Understanding the Paycheck Protection Program for Small Businesses
The federal government announced something called the Paycheck Protection Program in early April, designed to get $349 billion in relief to small businesses hurt by the COVID-19 pandemic. Its premise is fairly simple (although in practice it has been less so—more on that below): Businesses with fewer than 500 employees qualify for low-interest loans of up to 10 million to cover payroll, rent, mortgage interest, and utilities costs, giving them a lifeline.
Congress recently approved $321 billion in additional funding for the PPP program: This second tranche of money will include $60 billion in funds set aside for loans through small banks and community-development financial institutions. “If I run a small business, am I eligible for a PPP loan? That answer is likely yes,” says Sarah Kunst, the managing director at Cleo Capital, whose investment focus is on female-founded start-ups. “The question right now is more: How do you actually make it happen? That’s been the frustrating part.”
Kunst has been spending her time helping connect small businesses to the resources that can keep them afloat through this pandemic. We asked her to walk us through which businesses qualify for PPP loans, how the process works, why smaller business have had a harder time actually getting the funds, and the best available resources for those searching for relief.
A Q&A with Sarah Kunst
The three P’s stand for Paycheck Protection Program, and it’s a program from the federal government’s Small Business Administration. The idea is that this is an unprecedented time, and as so many businesses have had to close or drastically change the way they do business, there’s been a huge problem of: Our system is not well-designed for the historically high numbers of unemployment that we’re seeing right now. As these shelter-in-place closures are lasting for weeks and now months, what do we do to get people money? PPP is Congress’s way of starting to help get money into people’s hands, in addition to unemployment and the stimulus checks that have started to go out.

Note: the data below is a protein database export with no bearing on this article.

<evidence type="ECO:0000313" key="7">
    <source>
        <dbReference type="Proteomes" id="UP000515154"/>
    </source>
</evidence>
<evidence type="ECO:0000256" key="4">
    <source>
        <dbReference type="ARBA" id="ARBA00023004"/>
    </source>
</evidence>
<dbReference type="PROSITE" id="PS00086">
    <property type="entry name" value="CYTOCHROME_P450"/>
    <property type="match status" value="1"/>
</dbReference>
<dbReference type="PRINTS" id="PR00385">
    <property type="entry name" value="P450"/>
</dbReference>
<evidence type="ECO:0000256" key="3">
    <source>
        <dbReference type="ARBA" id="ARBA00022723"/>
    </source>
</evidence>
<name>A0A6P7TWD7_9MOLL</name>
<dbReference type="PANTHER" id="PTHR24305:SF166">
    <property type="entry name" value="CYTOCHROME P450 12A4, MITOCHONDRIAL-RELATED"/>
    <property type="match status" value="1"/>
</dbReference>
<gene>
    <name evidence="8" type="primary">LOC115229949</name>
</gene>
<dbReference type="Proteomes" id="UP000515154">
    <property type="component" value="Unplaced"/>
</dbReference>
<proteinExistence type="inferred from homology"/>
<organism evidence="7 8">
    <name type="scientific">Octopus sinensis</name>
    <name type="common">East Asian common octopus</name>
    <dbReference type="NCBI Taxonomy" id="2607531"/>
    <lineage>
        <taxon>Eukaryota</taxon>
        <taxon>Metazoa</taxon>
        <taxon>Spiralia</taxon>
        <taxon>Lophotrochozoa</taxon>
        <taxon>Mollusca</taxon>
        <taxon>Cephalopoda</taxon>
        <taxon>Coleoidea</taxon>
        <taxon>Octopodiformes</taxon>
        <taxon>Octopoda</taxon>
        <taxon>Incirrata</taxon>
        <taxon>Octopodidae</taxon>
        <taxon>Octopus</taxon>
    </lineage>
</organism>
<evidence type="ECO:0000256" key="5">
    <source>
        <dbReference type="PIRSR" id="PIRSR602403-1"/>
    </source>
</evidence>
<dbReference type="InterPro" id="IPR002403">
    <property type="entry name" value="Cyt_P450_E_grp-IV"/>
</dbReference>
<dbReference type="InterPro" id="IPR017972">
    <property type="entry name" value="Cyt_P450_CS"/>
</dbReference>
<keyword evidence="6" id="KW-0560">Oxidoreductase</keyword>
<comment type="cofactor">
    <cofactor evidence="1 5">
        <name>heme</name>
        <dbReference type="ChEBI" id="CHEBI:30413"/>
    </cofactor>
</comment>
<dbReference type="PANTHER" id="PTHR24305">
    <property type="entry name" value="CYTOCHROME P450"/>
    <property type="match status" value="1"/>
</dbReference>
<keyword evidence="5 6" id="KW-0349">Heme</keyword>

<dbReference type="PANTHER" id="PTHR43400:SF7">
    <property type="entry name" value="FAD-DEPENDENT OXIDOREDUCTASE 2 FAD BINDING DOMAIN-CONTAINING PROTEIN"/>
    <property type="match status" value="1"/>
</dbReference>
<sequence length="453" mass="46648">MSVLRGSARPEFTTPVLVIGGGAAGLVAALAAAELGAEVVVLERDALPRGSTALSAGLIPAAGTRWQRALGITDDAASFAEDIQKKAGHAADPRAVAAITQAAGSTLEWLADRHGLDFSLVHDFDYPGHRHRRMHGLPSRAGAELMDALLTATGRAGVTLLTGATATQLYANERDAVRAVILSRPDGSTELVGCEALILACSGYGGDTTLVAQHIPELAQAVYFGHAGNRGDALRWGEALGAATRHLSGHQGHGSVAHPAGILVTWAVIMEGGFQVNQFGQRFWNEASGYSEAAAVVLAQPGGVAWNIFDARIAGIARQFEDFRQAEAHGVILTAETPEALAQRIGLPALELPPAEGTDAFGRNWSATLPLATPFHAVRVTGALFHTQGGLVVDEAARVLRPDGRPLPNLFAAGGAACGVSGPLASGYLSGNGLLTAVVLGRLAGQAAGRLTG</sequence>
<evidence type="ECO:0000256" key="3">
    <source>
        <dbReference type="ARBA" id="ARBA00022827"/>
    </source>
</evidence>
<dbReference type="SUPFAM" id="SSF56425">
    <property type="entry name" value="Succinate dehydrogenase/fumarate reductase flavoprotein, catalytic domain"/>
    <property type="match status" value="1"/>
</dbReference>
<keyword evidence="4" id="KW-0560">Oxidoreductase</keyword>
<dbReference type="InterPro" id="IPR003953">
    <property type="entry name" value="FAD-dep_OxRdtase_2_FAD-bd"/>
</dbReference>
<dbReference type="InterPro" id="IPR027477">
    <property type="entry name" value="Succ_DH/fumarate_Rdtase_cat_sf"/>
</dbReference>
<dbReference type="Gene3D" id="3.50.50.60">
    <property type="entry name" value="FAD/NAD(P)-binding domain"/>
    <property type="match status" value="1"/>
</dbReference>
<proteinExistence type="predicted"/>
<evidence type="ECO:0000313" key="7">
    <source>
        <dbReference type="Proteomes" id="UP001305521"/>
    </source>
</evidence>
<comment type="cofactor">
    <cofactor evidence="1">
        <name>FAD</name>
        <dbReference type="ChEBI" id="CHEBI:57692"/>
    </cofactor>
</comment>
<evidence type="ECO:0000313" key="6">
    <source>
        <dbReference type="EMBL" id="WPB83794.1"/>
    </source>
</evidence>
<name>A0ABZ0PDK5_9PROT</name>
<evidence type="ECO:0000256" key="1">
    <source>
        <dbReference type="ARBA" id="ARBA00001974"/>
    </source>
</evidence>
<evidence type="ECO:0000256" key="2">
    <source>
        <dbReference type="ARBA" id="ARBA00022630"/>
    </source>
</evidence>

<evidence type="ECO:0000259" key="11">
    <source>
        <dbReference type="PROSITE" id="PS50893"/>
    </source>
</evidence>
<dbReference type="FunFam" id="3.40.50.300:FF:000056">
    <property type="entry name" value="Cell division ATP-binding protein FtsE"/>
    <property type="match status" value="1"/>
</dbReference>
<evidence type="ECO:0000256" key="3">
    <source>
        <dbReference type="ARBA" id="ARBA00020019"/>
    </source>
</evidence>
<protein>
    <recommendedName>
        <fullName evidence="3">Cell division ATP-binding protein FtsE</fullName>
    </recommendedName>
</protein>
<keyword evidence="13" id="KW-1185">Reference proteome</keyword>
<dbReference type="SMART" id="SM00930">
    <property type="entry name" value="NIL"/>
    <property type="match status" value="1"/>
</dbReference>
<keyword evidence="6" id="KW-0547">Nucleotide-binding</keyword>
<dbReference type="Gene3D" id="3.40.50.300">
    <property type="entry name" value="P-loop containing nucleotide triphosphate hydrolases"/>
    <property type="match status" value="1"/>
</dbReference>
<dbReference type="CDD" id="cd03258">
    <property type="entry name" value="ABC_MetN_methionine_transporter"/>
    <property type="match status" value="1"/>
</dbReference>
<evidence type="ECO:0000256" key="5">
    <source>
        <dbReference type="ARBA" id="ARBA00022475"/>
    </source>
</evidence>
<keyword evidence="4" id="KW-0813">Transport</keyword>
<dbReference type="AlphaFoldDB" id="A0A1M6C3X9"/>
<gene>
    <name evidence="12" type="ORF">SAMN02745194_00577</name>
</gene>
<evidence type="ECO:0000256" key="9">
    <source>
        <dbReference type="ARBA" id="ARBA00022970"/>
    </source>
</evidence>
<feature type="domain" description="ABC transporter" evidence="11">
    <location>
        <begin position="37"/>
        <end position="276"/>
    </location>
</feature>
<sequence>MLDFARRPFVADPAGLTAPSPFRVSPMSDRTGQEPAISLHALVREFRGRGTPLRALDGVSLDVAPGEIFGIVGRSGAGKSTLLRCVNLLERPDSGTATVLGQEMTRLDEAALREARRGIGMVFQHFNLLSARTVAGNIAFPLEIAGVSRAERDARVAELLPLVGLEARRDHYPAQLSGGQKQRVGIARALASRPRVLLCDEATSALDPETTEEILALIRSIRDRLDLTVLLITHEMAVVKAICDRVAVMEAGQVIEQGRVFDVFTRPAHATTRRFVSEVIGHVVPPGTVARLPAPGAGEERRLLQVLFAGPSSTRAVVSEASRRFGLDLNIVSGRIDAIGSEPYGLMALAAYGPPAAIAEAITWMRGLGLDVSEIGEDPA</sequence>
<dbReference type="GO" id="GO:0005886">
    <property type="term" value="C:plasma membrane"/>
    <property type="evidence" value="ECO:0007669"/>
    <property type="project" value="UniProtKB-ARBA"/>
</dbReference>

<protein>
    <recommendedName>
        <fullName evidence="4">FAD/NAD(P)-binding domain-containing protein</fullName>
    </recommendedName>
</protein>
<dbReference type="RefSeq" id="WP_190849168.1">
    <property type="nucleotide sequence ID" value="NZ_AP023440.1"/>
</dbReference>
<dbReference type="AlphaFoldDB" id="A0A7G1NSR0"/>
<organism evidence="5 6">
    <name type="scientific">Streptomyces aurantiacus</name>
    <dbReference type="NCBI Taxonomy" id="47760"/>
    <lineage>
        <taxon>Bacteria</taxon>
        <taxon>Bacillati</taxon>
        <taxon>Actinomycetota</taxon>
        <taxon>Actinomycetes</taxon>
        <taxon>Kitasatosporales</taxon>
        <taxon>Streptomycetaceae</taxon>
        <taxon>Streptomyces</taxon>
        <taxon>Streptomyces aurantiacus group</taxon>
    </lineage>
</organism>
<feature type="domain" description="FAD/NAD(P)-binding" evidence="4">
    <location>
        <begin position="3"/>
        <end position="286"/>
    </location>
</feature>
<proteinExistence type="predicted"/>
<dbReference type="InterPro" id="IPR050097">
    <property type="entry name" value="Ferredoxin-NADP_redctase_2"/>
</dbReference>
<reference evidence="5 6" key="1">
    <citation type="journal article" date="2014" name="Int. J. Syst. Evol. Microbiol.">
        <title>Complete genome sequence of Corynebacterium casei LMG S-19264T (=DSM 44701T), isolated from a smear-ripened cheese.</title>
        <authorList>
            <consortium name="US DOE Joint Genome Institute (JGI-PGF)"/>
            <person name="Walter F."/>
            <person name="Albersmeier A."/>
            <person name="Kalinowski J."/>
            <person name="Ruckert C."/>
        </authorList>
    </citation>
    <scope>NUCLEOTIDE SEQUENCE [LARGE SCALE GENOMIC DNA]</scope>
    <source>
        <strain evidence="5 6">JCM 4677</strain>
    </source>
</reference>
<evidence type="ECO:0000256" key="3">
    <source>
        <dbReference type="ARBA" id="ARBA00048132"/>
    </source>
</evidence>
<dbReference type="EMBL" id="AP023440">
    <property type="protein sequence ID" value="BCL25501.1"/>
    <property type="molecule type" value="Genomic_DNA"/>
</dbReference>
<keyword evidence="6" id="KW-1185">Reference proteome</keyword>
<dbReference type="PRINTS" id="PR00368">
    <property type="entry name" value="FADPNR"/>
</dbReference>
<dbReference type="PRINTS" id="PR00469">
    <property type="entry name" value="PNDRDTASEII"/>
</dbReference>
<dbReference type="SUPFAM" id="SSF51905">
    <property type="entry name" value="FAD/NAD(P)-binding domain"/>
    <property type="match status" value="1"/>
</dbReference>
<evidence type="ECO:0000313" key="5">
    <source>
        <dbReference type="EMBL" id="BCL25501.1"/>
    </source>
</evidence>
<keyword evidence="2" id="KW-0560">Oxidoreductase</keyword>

The way that it works is businesses that have been impacted negatively by the COVID-19 pandemic—meaning that the loan is necessary to support their ongoing operations—can apply if they have fewer than 500 employees. There are some other requirements—some venture-backed companies are small enough to be eligible, depending on their governance. But the requirements are pretty simple, and basically if you’re a small business and you’ve been significantly impacted by the pandemic, you’re likely eligible for these loans.
The hard part is that while the loans feel like an insane amount of money—hundreds of billions of dollars—the reality is that this is such a huge crisis and the money has gone really, really fast.
Eligible businesses can qualify for loans of up to $10 million. The idea is that if you qualify for a loan and you get the loan and you use most of it to maintain payroll for eight weeks at your employees’ regular salary, the loan can be forgiven.
Seventy-five percent of that loan is expected to go to payroll. What the SBA doesn’t want to see happen is somebody taking a payroll loan and then laying people off and using the money to pay rent for a year or pay themselves for a year.
So you can spend up to 25 percent of that loan on non-payroll costs—which would include mortgage interest, rent, and utilities—and still be eligible for loan forgiveness. It’s set up that way to encourage this to be a loan that goes directly to your workers and your essential operational costs.
Your payroll costs: It’s whatever your average monthly payroll has been for the past twelve months, times two and a half.